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Peak Season Shipping Outlook Reflects this Year’s Freight Forwarding Volatility

September 9, 2020

Peak Season Shipping Outlook Reflects this Year’s Freight Forwarding Volatility


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With the traditional peak season in progress, this year’s erratic shipping volumes highlight a freakish pattern of supply, demand, and capacity. Covid-19 has created an unprecedented scenario, featuring an artificial peak, several flat weeks, and, lately, a hint of cautious optimism. As trade presses on, shipping rates and capacity remain in flux.

Shifting Demand

In the second quarter of 2020, demand exploded for airfreight to move Covid-19 medical supplies. Meanwhile, a slew of blank sailings kept ocean rates high when shipping volumes were low.

By July, when back-to-school usually creates a mini-peak season, import volumes reflected lower demand for the usual shopping sprees. The exception was a slight increase in electronics, driven by remote learning. Device companies were able to meet rapidly shifting demand in a tenuous trade environment by relying on diverse suppliers, maintaining the right inventory levels, and, to a certain extent, forecasting on the fly.

Peak Season

Currently, container shipping to the US is on an upswing. Much of this volume is because export from origin has to occur by the end of September for goods to be available for holiday shopping. Timing is compounded by China’s Golden Week holiday closures, from October 1-7 this year.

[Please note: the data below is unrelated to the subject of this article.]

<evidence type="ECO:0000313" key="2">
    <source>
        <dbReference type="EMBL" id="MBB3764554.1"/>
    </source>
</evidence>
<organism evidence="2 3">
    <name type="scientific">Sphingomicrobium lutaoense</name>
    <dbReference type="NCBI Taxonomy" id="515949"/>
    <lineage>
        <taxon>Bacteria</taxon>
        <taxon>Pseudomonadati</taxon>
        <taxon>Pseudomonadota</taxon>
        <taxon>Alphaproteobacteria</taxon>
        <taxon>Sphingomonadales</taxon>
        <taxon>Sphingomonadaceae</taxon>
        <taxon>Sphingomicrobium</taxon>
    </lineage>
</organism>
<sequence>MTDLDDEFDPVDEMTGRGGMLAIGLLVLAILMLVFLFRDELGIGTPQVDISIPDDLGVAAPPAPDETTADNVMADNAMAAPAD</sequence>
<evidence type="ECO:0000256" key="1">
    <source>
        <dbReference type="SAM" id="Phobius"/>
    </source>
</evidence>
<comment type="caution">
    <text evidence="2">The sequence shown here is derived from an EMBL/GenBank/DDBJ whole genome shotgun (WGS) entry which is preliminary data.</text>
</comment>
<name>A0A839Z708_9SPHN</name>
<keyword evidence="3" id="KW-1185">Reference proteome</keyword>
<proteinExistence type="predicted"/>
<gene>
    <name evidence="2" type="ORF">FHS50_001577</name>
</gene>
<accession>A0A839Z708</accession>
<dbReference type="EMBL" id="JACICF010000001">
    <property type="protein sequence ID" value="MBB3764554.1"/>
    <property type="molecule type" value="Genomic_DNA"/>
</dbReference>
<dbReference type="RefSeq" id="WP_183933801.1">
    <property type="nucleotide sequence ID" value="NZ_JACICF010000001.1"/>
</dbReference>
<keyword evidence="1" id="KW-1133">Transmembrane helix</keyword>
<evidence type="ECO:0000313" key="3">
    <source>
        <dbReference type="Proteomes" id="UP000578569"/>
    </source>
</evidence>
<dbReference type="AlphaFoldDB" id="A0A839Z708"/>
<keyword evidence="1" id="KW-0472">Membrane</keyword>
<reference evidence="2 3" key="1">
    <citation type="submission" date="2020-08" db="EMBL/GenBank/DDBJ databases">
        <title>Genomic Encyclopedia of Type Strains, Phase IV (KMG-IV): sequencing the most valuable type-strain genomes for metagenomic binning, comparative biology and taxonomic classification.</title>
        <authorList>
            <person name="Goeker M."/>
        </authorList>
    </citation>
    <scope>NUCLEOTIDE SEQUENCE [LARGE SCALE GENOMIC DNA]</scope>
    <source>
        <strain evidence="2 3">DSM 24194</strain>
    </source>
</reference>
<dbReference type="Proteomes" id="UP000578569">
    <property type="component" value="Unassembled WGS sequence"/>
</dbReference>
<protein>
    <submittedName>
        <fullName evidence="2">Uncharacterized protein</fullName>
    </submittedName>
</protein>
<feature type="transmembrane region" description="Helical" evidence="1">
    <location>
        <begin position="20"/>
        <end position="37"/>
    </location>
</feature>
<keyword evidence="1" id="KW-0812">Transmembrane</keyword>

While true peak-season shipping is underway, those who base forecasts on holidays should note some retailers are stocking more than they expect to sell this year. Covid-19 has compelled a substantial shift from brick-and-mortar to e-commerce. And, retailers want to play it safe with inventory available for either.

Additionally, some volume is a reflection of pent-up demand from when uncertainty chilled consumerism or supply was limited. People can’t socialize indoors or in groups, but they can buy bicycles for outdoor workouts or upgrade home appliances.

Capacity Outlook

Up ahead, a few major product launches—most notably, smartphones, which typically rely on airfreight—are likely to impact overall capacity. Vaccine shipments will take precedence once available, too. The foreseeable future is a carrier’s market, which underscores the need for trusted partnerships and full awareness of how to navigate RFP season.

And while electronics or pharmaceutical companies often have capacity guaranteed in advance, all companies can take cues from this year’s volatility. As trade takes the first steps towards recovery, future rates and capacity can be expected to stay in step with other demand factors, real or artificial.

To better understand the nuances of this year’s peak season, talk to a freight forwarding expert or subscribe to the Freight Market Update.

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